|Music From the Motion Picture:
John Tucker Must Die Label: Windup
What kind of music are the kids listening to these days? That’s a hypothetical question, but one that is set in front of the peeps who have to choose the tunes for a summer flick that appeals mostly to teens. In the case of soundtrack for the movie “John Tucker Must Die,” the supervisors did a pretty good job, including styles and artists that are hot or are becoming hot as we speak. They also included a healthy dose of whiny, skater boy pop/punk. But that’s because we somehow can’t get away from the genre, the same way we couldn’t escape the post-Creed nu-metal that infiltrated our radio airwaves for years after the music itself began to suck. Insert your “It ALWAYS sucked” comment here.
It’s worth noting that there is no hip-hop on the soundtrack at all. Instead, the tunes ride the fence between sugary pop music and rock that is actually pretty cool. With all the pop/punk stuff, there is a distinct Orange County/Vans Warped Tour flavor running throughout, but that doesn’t tell the whole story. If you take aside some of said pop music (like The All-American Rejects’ “Dirty Little Secret” or Cartel’s “Honestly” or Motion City Soundtrack’s “Better Open the Door”), there are truly some gems.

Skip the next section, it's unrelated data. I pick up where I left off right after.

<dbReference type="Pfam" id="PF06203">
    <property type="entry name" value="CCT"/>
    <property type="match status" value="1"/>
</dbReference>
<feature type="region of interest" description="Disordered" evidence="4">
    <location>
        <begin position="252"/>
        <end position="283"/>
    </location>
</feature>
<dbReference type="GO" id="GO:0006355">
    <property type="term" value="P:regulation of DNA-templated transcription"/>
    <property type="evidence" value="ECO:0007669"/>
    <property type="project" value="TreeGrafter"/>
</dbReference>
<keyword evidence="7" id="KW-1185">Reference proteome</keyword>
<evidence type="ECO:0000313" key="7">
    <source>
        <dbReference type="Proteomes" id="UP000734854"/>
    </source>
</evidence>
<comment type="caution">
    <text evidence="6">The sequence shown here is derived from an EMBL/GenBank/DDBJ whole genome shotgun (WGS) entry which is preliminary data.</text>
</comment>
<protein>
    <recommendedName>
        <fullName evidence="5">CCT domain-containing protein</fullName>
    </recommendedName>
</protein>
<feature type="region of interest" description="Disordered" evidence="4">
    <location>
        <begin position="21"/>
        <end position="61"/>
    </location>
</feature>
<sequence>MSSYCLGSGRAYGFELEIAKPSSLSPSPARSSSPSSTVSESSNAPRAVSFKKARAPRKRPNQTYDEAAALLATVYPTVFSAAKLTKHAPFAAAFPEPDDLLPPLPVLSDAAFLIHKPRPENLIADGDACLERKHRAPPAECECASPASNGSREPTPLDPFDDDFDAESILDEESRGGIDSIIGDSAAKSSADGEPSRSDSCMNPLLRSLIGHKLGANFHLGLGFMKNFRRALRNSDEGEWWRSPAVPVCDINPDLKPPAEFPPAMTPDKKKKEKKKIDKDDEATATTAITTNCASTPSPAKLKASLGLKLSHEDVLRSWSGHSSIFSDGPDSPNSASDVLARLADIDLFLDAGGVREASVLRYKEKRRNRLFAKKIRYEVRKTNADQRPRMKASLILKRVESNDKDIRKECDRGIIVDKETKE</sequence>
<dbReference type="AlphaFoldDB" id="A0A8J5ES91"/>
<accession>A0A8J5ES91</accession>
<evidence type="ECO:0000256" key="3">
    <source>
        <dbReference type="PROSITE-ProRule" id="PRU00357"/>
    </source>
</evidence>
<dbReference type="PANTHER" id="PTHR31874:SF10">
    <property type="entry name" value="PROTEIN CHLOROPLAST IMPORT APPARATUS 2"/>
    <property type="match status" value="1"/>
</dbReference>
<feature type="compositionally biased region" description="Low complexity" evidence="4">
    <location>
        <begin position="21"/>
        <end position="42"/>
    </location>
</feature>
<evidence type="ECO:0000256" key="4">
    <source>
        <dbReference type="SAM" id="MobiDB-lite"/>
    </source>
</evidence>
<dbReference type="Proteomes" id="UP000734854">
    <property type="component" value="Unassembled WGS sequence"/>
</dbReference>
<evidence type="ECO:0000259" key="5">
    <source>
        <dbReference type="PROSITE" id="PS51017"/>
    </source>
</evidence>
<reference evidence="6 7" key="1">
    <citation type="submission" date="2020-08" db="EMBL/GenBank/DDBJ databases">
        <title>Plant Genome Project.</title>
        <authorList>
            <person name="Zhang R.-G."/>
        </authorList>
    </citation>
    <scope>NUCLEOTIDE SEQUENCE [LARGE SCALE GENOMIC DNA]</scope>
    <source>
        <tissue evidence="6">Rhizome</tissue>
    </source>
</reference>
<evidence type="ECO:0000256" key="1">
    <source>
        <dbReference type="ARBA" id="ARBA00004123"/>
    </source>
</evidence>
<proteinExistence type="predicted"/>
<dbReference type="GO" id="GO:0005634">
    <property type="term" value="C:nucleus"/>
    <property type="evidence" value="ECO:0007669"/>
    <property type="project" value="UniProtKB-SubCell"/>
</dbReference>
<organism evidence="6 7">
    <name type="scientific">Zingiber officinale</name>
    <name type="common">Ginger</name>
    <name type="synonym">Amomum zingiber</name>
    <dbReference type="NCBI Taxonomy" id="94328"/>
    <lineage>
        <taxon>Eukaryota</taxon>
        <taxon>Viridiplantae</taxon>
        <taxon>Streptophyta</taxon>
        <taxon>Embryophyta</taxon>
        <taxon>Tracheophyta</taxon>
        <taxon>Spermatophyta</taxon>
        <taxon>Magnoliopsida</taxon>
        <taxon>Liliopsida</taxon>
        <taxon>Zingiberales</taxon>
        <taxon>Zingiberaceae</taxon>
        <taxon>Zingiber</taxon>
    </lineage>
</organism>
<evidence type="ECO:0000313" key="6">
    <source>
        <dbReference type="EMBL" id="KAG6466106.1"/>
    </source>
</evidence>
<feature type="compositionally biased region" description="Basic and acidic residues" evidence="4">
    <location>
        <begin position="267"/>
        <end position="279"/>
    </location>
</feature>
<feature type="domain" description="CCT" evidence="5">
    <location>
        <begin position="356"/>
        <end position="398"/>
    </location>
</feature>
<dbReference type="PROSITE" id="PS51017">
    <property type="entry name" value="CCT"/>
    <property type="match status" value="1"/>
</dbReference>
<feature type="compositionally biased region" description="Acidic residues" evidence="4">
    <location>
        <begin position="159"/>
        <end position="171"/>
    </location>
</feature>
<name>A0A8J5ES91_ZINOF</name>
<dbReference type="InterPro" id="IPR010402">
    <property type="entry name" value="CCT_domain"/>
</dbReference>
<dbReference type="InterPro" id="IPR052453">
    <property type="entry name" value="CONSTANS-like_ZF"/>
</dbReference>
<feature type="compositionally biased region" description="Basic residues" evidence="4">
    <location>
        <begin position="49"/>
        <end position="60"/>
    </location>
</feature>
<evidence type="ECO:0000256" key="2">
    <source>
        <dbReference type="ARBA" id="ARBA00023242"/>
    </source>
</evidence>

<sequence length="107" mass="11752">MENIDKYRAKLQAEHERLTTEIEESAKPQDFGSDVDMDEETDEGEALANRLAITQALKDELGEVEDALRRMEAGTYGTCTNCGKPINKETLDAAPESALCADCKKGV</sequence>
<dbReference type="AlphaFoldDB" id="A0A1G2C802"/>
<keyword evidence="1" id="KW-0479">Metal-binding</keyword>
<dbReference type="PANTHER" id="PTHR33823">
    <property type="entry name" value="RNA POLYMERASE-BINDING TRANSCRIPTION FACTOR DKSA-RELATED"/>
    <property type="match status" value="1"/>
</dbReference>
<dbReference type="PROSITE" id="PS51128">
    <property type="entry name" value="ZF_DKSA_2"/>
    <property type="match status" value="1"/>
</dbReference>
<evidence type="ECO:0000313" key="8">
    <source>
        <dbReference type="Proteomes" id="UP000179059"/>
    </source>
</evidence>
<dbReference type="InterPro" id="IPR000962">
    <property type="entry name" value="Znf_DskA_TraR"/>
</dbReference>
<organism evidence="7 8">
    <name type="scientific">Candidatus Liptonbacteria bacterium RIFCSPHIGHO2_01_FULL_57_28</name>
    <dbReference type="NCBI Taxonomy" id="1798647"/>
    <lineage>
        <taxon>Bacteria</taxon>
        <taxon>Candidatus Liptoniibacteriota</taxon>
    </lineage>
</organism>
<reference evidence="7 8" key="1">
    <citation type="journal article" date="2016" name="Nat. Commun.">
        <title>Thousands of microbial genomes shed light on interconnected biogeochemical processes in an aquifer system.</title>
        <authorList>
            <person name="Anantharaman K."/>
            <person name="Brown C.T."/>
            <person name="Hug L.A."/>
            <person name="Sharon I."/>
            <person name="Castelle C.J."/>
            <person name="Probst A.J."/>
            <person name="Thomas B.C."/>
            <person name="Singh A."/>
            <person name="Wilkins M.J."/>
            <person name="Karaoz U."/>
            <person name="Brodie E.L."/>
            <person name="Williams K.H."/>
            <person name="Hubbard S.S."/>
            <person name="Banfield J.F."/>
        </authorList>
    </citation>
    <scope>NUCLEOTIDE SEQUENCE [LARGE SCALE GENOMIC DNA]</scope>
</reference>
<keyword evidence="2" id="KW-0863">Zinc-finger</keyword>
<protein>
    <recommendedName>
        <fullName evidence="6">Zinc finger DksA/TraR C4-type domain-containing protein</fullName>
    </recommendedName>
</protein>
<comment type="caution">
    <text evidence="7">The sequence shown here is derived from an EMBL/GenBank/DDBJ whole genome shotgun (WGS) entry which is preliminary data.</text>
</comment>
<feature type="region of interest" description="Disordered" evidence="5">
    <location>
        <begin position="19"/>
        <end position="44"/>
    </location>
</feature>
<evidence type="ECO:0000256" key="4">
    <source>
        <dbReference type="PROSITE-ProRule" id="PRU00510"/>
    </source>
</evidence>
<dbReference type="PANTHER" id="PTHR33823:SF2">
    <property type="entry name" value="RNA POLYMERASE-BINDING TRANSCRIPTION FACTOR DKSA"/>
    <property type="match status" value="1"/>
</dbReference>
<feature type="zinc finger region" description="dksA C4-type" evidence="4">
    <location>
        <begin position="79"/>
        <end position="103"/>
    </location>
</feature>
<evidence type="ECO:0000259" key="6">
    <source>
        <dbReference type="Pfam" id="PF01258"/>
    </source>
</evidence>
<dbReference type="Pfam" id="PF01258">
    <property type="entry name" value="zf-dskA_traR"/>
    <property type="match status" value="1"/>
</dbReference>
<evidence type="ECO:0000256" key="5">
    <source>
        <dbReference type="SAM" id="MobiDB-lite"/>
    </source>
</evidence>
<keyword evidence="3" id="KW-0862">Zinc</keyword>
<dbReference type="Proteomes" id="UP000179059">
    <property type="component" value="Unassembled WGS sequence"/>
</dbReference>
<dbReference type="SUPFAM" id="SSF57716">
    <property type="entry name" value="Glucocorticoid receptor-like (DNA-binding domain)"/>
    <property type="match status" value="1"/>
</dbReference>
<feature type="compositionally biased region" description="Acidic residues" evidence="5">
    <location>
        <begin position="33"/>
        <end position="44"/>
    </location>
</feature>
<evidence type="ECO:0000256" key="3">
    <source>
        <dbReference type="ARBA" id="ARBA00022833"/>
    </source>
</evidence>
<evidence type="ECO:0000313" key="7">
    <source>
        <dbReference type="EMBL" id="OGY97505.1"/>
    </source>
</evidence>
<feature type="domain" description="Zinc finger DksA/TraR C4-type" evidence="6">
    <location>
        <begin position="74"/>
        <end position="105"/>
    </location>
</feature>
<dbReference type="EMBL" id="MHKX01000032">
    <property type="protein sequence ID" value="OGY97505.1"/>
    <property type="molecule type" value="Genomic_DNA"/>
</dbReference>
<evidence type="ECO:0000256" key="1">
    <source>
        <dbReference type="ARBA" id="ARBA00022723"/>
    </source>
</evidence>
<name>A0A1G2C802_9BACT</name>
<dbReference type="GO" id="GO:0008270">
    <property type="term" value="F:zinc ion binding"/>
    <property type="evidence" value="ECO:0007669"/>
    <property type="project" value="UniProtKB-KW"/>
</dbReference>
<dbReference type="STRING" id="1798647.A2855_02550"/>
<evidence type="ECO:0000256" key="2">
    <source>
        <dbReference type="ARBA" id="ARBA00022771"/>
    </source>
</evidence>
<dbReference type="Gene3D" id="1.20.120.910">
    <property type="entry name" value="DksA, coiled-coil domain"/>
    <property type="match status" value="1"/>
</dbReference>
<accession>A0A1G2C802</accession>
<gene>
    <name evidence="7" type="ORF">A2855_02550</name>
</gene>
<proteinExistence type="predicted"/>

There are two songs by up-and-coming hottie fronted rock band Stefy, “Chelsea” and “Fool for Love,” the latter that is on this soundtrack but not on the bands’ debut album. Another standout is “Hope Song” by Rock Kills Kid, which has a distinctive ‘80s flavor akin to New Order or Depeche Mode, and flat out rocks. The same applies to “Instantly Gratified” by People in Planes, the ultra-catchy “Sunset Lover” by Josh Kelley, and a way cool track by comeback kids Nada Surf, “I Like What You Say.” There is also a real dud on here, punk band Quietdrive’s version of Cyndi Lauper’s “Time After Time.” Uh, dudes, every cover band is playing this song, and has been for the past twenty years. It’s just not cool anymore.
The bottom line with this soundtrack is that it’s going to appeal to the kiddies, to some of the hipsters, and to a good chunk of the kiddies’ parents. And while it delves into a tired genre quite a bit, it still manages to present itself as a solid package of really good material.